Lots of things have been filling my cup this last week.  Hubby and I just finished our first project of '2017'.  Nothing big, but I am loving it!  I'll be sharing it soon.
 
Also, I have been helping a friend with her Aunt's estate.  She passed away recently and had so many treasures.  It's quite an undertaking, but I am definitely getting my 'pickin' fix!  :)
 
Last week I shared A Winter's Tea that I enjoyed on a cold Sunday afternoon.  I curled up under a cozy blanket and sipped
as I watched the BBC documentary The Edwardian Farm.
 
 
I also shared  A Hearty Winter's Meal. This rib sticking recipe of cabbage and potato dumplings was passed down from my Czechoslovakian ancestors.
 
 
I want to thank all of you for continuing to support
Share Your Cup!
 
Now for the features from SYC #230:
 
Christina from Organic Garden Dreams wished us all a 'Happy New Year' and shared these gorgeous white roses picked fresh from her garden.  Oh, to pick roses in January!
 
 
 
Diana from Adirondack Girl at Heart often shares her travels with us.  Oh my how this barn at Sharon Springs made my heart swoon!  May have something to do with the fact that it's red.
 


Must admit, I was surprised at how gorgeous this vinyl flooring is shared by Kelli from Lolly Jane.  That fabulous bench stole my heart as well!
 

Janice from Curtains in My Tree shared her latest finds of red transferware. One of my favorite things to collect.
 
 
Linda from A Labour of Life shared the how to's for these yummy peanut butter Oreo truffles.
 
 
Thanks so much for sharing and please grab my button if you were featured.
 

Hoping to have a new featured button for you soon!
 

Sunday, January 8, 2017

A Winter's Tea. . .

Well my friends, what do you do on a lazy Sunday afternoon?
 
It's cold outside and I want to do nothing more than hunker down on the couch and watch Edwardian Farm.
 
But, now and then I do get hungry, and thirsty.  :)
 
Why not have a winter's tea?
 
I've had this cute teapot for a few years.  I picked it up at our local grocers, Smith's Marketplace.
 
The small aqua cake stand is Pioneer Woman.  I got the speckled enamel tray at a damaged goods store last year.
 
 
The fun snowman plates were a thrift find and the dome goes with the PW cake stand.
 
 
I couldn't grab this sweet mug fast enough when I spied it at our local thrift.  As if the red polka dots weren't enough, it even had the letter 'J'!
 
 
This herbal tea is an infusion of hibiscus, cinnamon, and tropical fruits.  It was gifted to me by my neighbor and it is so yummy!  I picked up the cranberry scone mix at Home Goods a while ago.  They have some great food products!

 
I didn't notice until I was writing this post that the scones created the body of the snowman. lol!  Happy accident!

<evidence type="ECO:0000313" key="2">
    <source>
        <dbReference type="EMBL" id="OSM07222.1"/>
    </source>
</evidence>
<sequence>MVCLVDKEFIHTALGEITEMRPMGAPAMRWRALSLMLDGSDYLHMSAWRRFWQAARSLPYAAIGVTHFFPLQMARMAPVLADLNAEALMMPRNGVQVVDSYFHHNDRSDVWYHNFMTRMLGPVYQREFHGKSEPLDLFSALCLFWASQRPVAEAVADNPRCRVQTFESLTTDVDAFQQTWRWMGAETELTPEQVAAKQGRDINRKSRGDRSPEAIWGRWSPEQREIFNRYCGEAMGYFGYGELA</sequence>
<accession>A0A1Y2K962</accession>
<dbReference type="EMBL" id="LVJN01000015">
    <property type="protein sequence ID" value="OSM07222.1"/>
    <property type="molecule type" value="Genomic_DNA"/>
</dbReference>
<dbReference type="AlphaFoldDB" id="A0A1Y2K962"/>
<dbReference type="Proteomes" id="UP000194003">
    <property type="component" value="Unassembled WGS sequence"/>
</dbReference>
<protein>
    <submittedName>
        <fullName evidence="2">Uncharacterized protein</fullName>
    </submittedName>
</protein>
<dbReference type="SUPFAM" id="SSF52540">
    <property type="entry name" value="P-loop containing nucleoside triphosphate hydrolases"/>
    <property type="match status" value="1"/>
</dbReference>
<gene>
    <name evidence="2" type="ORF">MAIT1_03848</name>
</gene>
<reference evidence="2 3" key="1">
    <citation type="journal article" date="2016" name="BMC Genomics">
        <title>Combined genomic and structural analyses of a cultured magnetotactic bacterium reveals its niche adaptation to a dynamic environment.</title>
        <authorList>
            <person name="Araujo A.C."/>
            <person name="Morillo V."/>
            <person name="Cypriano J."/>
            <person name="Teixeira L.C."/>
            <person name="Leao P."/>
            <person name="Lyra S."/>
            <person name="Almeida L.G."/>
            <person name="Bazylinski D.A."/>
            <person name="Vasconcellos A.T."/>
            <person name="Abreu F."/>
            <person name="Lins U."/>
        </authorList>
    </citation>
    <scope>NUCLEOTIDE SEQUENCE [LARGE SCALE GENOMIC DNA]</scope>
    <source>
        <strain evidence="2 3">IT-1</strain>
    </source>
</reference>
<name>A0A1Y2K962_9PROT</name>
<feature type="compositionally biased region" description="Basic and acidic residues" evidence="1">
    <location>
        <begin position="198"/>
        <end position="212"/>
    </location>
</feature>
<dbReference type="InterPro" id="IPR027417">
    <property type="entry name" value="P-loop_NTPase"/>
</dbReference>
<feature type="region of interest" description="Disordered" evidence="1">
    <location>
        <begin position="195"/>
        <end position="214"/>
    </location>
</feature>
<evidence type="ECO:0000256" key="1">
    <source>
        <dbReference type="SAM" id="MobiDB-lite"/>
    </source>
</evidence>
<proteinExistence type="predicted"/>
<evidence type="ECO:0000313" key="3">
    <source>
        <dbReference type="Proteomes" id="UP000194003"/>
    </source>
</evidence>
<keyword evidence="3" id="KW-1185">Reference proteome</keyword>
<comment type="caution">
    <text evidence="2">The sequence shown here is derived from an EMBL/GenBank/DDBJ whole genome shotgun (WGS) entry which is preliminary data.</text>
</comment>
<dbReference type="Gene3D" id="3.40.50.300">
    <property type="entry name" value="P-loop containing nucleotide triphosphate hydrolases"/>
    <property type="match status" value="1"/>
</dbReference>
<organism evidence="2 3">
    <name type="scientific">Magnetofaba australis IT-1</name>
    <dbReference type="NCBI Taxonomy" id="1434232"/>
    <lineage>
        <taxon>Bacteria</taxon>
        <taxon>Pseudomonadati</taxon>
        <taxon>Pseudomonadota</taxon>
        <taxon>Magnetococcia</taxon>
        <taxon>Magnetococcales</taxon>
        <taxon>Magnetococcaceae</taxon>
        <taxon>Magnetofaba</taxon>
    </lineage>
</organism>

Nothing better than a warm scone!  I topped it with butter and homemade elderberry jelly.  A friend of my husbands gives him a bottle of something yummy every year.  He bottles it himself.
 
I finished watching Edwardian Farm while I sipped my tea and ate my scone.  Wished I had some coddled cream!
 


One for me,

 
and two for you!
 
 
Have you heard of the BBC documentary Edwardian Farm?  I read about it on Instagram. 
It's 12 episodes and the scenery is gorgeous!   I had to buy it on Amazon, and just finished watching it.  A bit sad to see it end.
 
This is the introduction to the first episode. 
 
Archaeologists Alex Langlands and Peter Ginn and historian Ruth attempt to bring Morwellham Quay in Devon back to life as it was in its Edwardian heyday. They begin with the basics, setting up home in one of the cottages, where the first task is unblocking the chimney so they can get the range working. They prepare for the arrival of their first livestock, and Ruth cooks a sheep's head stew. Alex builds a hay rick to store feed, while Peter heads to Bodmin moor to carve a stone feeding trough.
 
A few months ago I bought the book,
"The Country Diary of an Edwardian Lady"
I love reading the entries and the photos are delightful!
 
This is my favorite January page.  I've created a little vignette with it and one of my birdhouses in our entertainment center.
 


This little birdhouse I bought in Napa one year on vacation matched the blue in the birds to a tee.
 


 
We certainly wouldn't see Blue Tit birds outside in January here in UT.  They do not have such harsh winters in Devon.
 
At the end of the 12 episode series; Ruth, the historian stated that it was delightful, but very hard being an Edwardian lady!
 
I would love to give it a try, how about you?
 
hugs,
Jann
 
I will be sharing with these fun parties:
 


 

Friday, January 6, 2017

A Hearty Winter's Meal. . .

Hello my friends,
have you ever heard of 'holuska'?
 
Unless you come from a Hungarian/Czecholavakian heritage the chances are pretty slim.  :)
 
Growing up my mom made holuska quite regularly.  (We're not even sure how you spell it)  It was an inexpensive dish that our dad had taught her.  He learned it from his parents.
 
It may not look delicious, but trust me. . .if you love cabbage, dumplings, and butter; you will love this!  Yes, butter, lots and lots of butter!!
 
 
First you peel potatoes and cut them into small pieces.  Put them in a blender and add a bit of water.  Just enough that the blender will chop them up.  I continue adding until I have a blender full.  That will make a lot of dumplings.
 
 
Soon they will look like this.

 
Then you take that potato mush and add flour.

 
Now you will have a potato paste.  lol!
Next you drop spoonfuls of potato paste into hot boiling water. Try not to let it stop boiling.
Now this is where it gets funny.  In my mind I always remembered  mom saying that they should not be any larger than the tip of your big finger.  None of my sisters remember this.  I think I must have dreamed it.  (wink)  Believe me from now on, I am making them bigger.  It took me forever to cook them all!
 
 
 At this point I am already dreaming of that buttery potato goodness!


 You continue cooking them until they float to the top and turn white.  Under cooked dumplings are not good!!
Mom use to take one out of the water and cut into it to see if it was cooked through.  Mine were so small that I didn't have to worry.


After you cook a batch put them in a strainer and rinse off all that extra starch.  Yes, I'm saving you a few calories so that you can add more butter.  ha, ha!

 
Fry up a head of cabbage and you're good to go.
 
 

Stir the two together, heat through and season with S&P, and (in unison say) lots of BUTTER.
 
YUM!
 

 
We had our Ohio relatives here for a reunion last July.  None of them had heard of holuska.  They did remember grandpa making some kind of potato/cabbage dish.
Our dad was the oldest surviving son, and maybe that's why he knew how to make it.
 
And a humorous fact about holuska is that you don't want to feed it to a basketball player just before a game.  Our brother, Dennis played basketball on the high school team.  He'd tell mom, "please don't make holuska before a game, because I can't jump after eating it".  Stories like this make this dish even more wonderful!
 
Do you have any heirloom recipes passed down from older generations?
 
hugs,
Jann